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Jack R. Lousma : biography

February 29, 1936 -

Jack Robert Lousma (born February 29, 1936) is a former NASA astronaut and politician. He was a member of the second manned crew on the Skylab space station in 1973. In 1983, he commanded STS-3, the third space shuttle mission.

Lousma was later the Republican nominee for a seat in the United States Senate from Michigan in 1984, losing to Carl Levin.

TV work

In 1988, Lousma commentated on the STS-26 launch for ITN on British television, reflecting the media interest in the first Shuttle flight following the Challenger disaster. During the ascent, as Lousma described the abort modes as they became available, the show's host Alastair Burnet quickly asked Lousma which abort mode he preferred; "Abort to Orbit" came the quick reply.


He graduated from Angell Elementary School, Tappan Middle School, and Pioneer High School in Ann Arbor, Michigan; received a B.S. degree in Aeronautical Engineering from the University of Michigan in 1959, and a M.S. degree in Aeronautical Engineering from the U.S. Naval Postgraduate School in 1965; presented an honorary doctorate of Astronautical Science from the University of Michigan in 1973, an honorary D.Sc. from Hope College in 1982, and an honorary D.Sc. in Business Administration from Cleary College in 1986.

Political experience

In 1984, Lousma ran for the U.S. Senate as a Republican against Carl Levin, the incumbent senator from Michigan, but lost, receiving 47% of the vote. Lousma survived a bitter primary fight against former Republican congressman Jim Dunn to capture the nomination with 63% of the vote. Ronald Reagan's landslide reelection was a boon to Lousma, but he was hurt late in the campaign when video surfaced of him telling a group of Japanese auto manufactures that his family owned a Japanese-made car. This did not play well in the Detroit area.

Lousma in the movies

Lousma was portrayed by Quinn Redeker in the 1974 TV movie Houston, We've Got a Problem.


Lousma became a United States Marine Corps officer in 1959 and received his aviator wings in 1960 after completing training at the Naval Air Training Command. He was then assigned to VMA-224, 2nd Marine Aircraft Wing (2nd MAW), as an attack pilot and later served with VMA-224, 1st Marine Air Wing, at Marine Corps Air Station Iwakuni, Japan. He was a reconnaissance pilot with VMCJ-2, 2nd MAW, at Marine Corps Air Station Cherry Point, North Carolina, before being assigned to the Manned Spacecraft Center in Houston, Texas. He has logged 7,000 hours of flight time – including 700 hours in general aviation aircraft, 1,619 hours in space, 4,500 hours in jet aircraft, and 240 hours in helicopters.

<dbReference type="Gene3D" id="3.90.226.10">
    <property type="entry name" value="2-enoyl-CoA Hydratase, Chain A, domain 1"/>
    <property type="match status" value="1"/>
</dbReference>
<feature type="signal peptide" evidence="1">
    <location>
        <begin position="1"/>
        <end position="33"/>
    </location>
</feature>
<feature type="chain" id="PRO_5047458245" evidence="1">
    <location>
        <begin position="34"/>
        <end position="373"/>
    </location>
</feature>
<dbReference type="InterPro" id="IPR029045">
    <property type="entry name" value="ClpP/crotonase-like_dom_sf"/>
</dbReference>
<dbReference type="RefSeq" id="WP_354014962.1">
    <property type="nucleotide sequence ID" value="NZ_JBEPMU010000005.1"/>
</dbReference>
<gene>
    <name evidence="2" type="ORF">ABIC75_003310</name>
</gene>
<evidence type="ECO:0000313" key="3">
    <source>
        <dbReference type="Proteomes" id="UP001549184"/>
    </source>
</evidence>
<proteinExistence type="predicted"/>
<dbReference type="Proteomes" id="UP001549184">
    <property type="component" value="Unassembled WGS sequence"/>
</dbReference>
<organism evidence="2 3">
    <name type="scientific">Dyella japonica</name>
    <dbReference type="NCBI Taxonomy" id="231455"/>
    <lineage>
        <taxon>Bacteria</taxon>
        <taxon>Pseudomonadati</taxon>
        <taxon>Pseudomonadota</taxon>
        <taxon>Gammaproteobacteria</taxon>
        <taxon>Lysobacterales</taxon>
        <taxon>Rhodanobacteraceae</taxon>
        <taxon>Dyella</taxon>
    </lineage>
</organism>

NASA experience

Lousma was one of the 19 astronauts selected by NASA in April 1966. He served as a member of the astronaut support crews for the Apollo 9, 10, and 13 missions. He famously was the CAPCOM recipient of the "Houston, we've had a problem" message from Apollo 13. He may have also been selected as Lunar Module Pilot for Apollo 20, which was canceled. He was the pilot for Skylab 3 (July 28 to September 25, 1973) and was commander on STS-3 (March 22–30, 1982), logging a total of over 1,619 hours in space. Lousma also spent 11 hours on two spacewalks outside the Skylab space station. He also served as backup docking module pilot of the United States flight crew for the Apollo-Soyuz Test Project (ASTP) mission which was completed successfully in July 1975. Lousma left NASA in 1983.

Space flight experience

Skylab 3 (SL-3) (July 28 to September 25, 1973). The crew on this 59½ day flight included Alan L. Bean (spacecraft commander), Lousma (pilot), and Owen K. Garriott (science-pilot). SL-3 accomplished 100% of mission goals while completing 858 revolutions of the earth and traveling some 24,400,000 miles in earth orbit. The crew installed six replacement rate gyros used for attitude control of the spacecraft and a twin-pole sunshade used for thermal control, and they repaired nine major experiment or operational equipment items. They devoted 305 man hours to extensive solar observations from above the Earth's atmosphere, which included viewing two major solar flares and numerous smaller flares and coronal transients. Also acquired and returned to earth were 16,000 photographs and 18 miles of magnetic tape documenting earth resources observations. The crew completed 333 medical experiment performances and obtained valuable data on the effects of extended weightlessness on humans. Skylab 3 ended with a Pacific Ocean splashdown and recovery by the USS New Orleans.

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Living octopus

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